Gaines Baty says he was stunned to come across mention of his late father, Buryl Baty, while reading Jim Dent’s football best-seller, Twelve Mighty Orphans. Buryl died tragically when Gaines was 4, after becoming a legendary quarterback at Texas A&M and respected coach at Luling High School and Bowie in El Paso.
“My dad’s story is as inspirational as the one I’m reading,” Gaines decided, and he set about writing his father’s inspiring tale.
Gaines was right.
Gaines used more than 300 news articles and found personal diaries, scrapbooks, yearbooks, recordings and images. He interviewed 100 individuals, including friends, relatives, teammates, players, students, reporters and fans. His book, published by Texas A&M University Press and titled Champion of the Barrio: The Legacy of Coach Buryl Baty, can be ordered from Amazon and Barnes and Noble and will be available on Kindle March 15.
“My encounters with those who knew him, and the stories they told, served to make my dad more real to me,” says Gaines. “I feel like I know him now.”
Buryl Baty was a man worth knowing.
From his humble beginnings in Paris, Texas, to his rise as a winning quarterback, to his surge as an Aggie athlete, to his call as a soldier in WWII, to his life as a Texas football coach, Buryl was a heroic leader. But when he opted to coach boys from the Segundo Barrio in El Paso in the 1950s, he faced racism that stung unlike any injury he had ever faced. Sometimes, his team was turned away at the local diner before games. Other times, stadium restroom facilities were off limits. The lessons he taught his players lifted them beyond the gridiron, and in rededicating their stadium in his honor, the town proved they had not forgotten their beloved coach.
“It was only as I dug into the story that I realized the courage required for and the long term impact of his actions,” explains Gaines. “He stood up against his contemporaries, and perhaps against his own upbringing, to fight for his boys. He objected to discriminatory treatment and demanded equal accommodations for his team, before these rights were legally granted. Before it became popular to do so. Many former players describe specific instances when he became their hero, and even his bigoted opponents had great respect for him.”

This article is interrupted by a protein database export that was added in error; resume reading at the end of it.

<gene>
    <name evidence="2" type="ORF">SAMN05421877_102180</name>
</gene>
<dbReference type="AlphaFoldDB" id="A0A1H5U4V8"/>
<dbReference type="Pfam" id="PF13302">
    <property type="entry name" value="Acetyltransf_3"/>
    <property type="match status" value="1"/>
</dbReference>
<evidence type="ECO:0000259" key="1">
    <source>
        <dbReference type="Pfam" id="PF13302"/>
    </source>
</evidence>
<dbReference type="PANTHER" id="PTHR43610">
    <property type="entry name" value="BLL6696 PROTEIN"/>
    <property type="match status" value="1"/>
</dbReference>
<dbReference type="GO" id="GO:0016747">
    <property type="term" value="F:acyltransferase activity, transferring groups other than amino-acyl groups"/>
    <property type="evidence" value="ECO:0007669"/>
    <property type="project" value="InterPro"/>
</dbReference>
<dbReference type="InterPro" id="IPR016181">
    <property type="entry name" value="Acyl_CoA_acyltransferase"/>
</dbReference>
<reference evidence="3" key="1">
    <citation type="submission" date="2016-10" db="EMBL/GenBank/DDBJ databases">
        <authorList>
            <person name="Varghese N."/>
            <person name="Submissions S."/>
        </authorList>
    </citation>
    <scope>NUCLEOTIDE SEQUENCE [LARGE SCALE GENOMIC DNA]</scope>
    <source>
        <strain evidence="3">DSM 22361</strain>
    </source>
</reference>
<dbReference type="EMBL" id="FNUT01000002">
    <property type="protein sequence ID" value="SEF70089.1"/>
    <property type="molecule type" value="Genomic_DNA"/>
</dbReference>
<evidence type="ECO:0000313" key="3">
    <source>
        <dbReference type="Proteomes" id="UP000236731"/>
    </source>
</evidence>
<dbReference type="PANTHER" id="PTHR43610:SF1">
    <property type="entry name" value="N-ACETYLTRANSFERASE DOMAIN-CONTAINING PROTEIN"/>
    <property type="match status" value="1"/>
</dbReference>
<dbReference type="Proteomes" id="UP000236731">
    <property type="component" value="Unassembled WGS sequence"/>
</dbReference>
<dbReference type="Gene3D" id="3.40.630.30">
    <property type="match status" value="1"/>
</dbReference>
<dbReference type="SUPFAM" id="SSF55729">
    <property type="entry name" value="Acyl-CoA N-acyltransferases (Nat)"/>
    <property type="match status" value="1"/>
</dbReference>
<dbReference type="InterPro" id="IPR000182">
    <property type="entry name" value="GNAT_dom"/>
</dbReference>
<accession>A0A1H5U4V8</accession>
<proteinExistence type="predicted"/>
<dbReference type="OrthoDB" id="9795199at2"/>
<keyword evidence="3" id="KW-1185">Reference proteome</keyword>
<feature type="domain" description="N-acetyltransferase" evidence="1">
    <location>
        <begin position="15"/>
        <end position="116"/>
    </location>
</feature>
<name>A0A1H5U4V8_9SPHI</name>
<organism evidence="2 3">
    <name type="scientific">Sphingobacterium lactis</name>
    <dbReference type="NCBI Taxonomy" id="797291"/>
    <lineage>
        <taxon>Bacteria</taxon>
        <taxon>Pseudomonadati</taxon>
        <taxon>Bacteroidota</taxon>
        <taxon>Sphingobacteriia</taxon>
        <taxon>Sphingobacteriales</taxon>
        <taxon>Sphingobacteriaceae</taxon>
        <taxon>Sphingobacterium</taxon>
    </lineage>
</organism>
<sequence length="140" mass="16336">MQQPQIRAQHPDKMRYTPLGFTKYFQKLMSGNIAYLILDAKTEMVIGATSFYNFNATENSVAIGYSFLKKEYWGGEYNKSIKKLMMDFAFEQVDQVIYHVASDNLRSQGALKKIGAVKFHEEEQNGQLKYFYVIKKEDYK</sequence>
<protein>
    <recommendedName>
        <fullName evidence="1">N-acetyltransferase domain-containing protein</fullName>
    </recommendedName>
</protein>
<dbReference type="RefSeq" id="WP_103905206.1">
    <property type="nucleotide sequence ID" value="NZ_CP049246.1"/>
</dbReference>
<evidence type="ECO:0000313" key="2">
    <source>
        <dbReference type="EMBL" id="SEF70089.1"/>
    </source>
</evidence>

I asked Gaines if Buryl would have considered himself a hero.
“Absolutely not. ‘Winning’ was what he was there to do, and what he was geared to do. He was a competitive person and sought nothing less than success in his chosen profession.
“My dad took a bunch of downtrodden kids and molded them into champions on the field and strong students in the classroom,” says Gaines. “But the ultimate outcomes were greater than just immediate ‘performance.’ Going forward, these boys considered themselves winners, capable of achieving high goals. They believed in themselves. They carried with them the acquired tools to be successful in life – to be honorable and responsible men. And they passed on Coach Baty’s teachings to their own children and grandchildren.”
Gaines Baty became an All-Southwest Conference football player for Texas Tech and was inducted into the Garland Sports Hall of Fame. He founded and directs a successful executive search firm in Dallas, and raised three children in Lake Highlands where he lives with wife, Keri.
I was never an athlete, but I could not put this book down. This is the gift for every sports lover in your life, but also every educator, every do-gooder and every unlucky soul who needs inspiration.